It was only day two, and already the spectacle that is Dreamforce had left me no choice but to eat some weed. I chewed up half of a strong California gummy, the kind that you buy legally in an Apple store for stoners, and settled into a couch on a terrace overlooking San Francisco.
I had come to the terrace because—being available only to the press—it was sparsely populated. A respite from the crowd of 170,000 who had converged on a small section of the city for this annual bash hosted by Salesforce, a company that makes tremendous amounts of money selling “cloud-based enterprise technology,” whatever that means. I personally know multiple people who have been in long-term relationships with Salesforce users or employees, and who still cannot explain what Salesforce is or does. That hasn’t stopped six times the population of the Michigan town I grew up in from paying $2,000 to come to this thing every year. Hotels are booked 12 months in advance.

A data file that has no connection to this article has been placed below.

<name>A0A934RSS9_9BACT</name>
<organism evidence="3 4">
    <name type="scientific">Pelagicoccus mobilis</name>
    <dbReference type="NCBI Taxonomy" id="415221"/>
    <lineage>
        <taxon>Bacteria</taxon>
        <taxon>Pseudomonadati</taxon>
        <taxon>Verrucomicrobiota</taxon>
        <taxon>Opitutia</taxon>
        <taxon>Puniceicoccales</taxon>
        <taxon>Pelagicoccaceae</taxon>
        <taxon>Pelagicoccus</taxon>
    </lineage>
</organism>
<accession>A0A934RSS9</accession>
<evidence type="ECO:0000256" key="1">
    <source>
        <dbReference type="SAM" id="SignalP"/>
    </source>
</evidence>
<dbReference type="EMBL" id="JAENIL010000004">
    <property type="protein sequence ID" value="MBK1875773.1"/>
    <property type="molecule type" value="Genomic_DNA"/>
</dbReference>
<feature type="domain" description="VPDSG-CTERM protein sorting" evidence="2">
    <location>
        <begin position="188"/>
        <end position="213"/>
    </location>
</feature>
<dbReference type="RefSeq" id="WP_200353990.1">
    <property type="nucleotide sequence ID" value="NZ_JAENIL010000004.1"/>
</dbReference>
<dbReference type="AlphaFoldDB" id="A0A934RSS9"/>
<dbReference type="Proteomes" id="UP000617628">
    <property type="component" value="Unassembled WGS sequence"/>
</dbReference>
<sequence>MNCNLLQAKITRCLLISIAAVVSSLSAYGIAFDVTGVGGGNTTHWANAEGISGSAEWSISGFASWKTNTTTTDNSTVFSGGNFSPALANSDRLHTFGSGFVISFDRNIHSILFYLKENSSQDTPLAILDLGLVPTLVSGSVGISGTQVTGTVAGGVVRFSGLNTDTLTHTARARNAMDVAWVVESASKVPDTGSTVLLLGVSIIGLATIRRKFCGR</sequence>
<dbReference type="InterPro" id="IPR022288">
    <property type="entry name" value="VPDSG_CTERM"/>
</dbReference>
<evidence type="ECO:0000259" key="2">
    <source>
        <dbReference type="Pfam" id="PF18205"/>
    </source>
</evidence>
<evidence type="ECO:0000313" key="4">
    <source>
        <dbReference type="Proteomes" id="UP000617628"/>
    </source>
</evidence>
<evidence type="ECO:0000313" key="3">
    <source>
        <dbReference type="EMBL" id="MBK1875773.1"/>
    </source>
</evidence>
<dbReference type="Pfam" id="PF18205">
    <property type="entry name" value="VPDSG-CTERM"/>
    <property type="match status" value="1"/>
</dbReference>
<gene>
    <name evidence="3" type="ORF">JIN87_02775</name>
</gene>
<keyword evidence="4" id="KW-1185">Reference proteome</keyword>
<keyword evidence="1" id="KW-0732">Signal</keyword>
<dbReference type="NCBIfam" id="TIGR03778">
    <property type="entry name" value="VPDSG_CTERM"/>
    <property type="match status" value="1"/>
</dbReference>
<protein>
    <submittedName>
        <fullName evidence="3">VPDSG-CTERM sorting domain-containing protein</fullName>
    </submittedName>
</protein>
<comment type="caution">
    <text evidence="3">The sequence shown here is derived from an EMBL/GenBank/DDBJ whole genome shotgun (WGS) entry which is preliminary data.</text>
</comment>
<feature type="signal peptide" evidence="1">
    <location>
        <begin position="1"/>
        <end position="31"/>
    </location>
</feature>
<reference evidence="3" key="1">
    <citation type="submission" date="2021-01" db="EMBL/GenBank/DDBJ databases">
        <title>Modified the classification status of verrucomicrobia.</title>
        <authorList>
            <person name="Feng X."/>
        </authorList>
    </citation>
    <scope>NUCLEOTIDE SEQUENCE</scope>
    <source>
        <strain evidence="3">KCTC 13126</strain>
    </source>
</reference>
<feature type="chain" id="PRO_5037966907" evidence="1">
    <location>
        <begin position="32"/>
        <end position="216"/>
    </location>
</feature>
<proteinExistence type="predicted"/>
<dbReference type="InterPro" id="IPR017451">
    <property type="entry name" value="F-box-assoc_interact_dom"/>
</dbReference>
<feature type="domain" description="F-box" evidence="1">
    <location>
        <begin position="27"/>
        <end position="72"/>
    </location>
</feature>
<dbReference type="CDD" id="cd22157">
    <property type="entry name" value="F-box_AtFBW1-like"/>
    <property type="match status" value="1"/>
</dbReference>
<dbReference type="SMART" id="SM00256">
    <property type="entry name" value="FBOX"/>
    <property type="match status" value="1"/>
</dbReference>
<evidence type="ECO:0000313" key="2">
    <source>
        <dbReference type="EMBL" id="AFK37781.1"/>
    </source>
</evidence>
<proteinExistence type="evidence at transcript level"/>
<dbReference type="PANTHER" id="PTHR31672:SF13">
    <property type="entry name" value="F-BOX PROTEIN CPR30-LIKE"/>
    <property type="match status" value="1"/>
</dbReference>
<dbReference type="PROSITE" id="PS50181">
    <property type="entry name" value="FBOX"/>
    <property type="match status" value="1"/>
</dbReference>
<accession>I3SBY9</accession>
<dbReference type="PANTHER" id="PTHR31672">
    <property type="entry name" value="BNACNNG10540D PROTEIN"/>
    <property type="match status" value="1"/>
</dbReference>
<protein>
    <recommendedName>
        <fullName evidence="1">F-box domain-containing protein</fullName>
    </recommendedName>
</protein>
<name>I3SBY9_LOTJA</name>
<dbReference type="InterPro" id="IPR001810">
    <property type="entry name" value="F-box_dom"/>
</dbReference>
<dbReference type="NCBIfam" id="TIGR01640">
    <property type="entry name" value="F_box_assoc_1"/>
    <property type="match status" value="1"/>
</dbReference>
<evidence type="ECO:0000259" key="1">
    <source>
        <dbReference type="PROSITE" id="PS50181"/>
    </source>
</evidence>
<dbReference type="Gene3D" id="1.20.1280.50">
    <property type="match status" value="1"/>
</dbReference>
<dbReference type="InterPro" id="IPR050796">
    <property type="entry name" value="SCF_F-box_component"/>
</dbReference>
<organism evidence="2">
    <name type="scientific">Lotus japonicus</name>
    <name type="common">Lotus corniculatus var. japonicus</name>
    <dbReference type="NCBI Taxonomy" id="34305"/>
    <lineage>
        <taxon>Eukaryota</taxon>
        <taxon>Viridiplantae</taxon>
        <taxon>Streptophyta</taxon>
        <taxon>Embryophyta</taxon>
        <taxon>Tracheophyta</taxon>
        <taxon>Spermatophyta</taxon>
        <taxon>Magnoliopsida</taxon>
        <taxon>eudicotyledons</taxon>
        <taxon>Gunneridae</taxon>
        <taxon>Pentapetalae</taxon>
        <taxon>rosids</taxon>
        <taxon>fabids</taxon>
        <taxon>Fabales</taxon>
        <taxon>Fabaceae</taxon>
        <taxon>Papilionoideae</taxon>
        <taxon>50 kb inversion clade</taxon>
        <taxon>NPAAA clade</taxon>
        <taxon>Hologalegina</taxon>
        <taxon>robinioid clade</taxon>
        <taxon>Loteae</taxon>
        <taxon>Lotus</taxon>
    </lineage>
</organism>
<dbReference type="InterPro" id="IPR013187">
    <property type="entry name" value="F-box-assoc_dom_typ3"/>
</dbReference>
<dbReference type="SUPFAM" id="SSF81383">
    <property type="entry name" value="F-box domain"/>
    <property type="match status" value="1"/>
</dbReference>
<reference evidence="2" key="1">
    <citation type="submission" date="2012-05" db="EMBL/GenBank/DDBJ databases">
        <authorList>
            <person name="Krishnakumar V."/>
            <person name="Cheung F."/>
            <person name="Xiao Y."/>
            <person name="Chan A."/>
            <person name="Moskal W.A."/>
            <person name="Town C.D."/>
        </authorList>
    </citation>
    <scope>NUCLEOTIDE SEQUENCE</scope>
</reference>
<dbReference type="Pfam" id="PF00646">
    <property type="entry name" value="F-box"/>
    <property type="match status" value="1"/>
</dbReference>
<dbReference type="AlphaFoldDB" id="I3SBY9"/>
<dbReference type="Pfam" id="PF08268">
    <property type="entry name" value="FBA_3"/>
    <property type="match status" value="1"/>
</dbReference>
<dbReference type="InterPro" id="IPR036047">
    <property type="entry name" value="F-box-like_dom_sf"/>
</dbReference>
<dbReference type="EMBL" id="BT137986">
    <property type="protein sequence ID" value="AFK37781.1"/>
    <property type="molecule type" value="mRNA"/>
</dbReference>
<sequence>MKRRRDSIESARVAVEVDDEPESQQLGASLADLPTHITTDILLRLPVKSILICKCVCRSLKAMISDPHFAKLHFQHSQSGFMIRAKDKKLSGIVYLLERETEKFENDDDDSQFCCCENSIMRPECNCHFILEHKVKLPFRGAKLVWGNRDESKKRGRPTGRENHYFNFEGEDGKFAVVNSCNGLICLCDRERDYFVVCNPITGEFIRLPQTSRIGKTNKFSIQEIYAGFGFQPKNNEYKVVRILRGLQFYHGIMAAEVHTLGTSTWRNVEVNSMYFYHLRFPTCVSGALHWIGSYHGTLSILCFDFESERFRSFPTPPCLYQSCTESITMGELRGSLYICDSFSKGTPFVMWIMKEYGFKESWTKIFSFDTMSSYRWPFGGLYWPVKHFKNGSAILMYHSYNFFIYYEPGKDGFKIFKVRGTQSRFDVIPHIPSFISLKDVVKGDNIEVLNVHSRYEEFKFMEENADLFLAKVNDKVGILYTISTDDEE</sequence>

The terrace offered an excellent view of the Dreamforce “campus,” which takes over a few blocks of downtown San Francisco each year. It always has a Hawaiian theme. This is because Marc Benioff—Salesforce’s founder, co-CEO, and spiritual guide—began to develop his idea for the company when, in the late 1990s, he “rented a hut on the Big Island of Hawaii” and “enjoyed swimming with dolphins in the ocean and having enough time by myself to really think about the future,” according to his book, Behind the Cloud.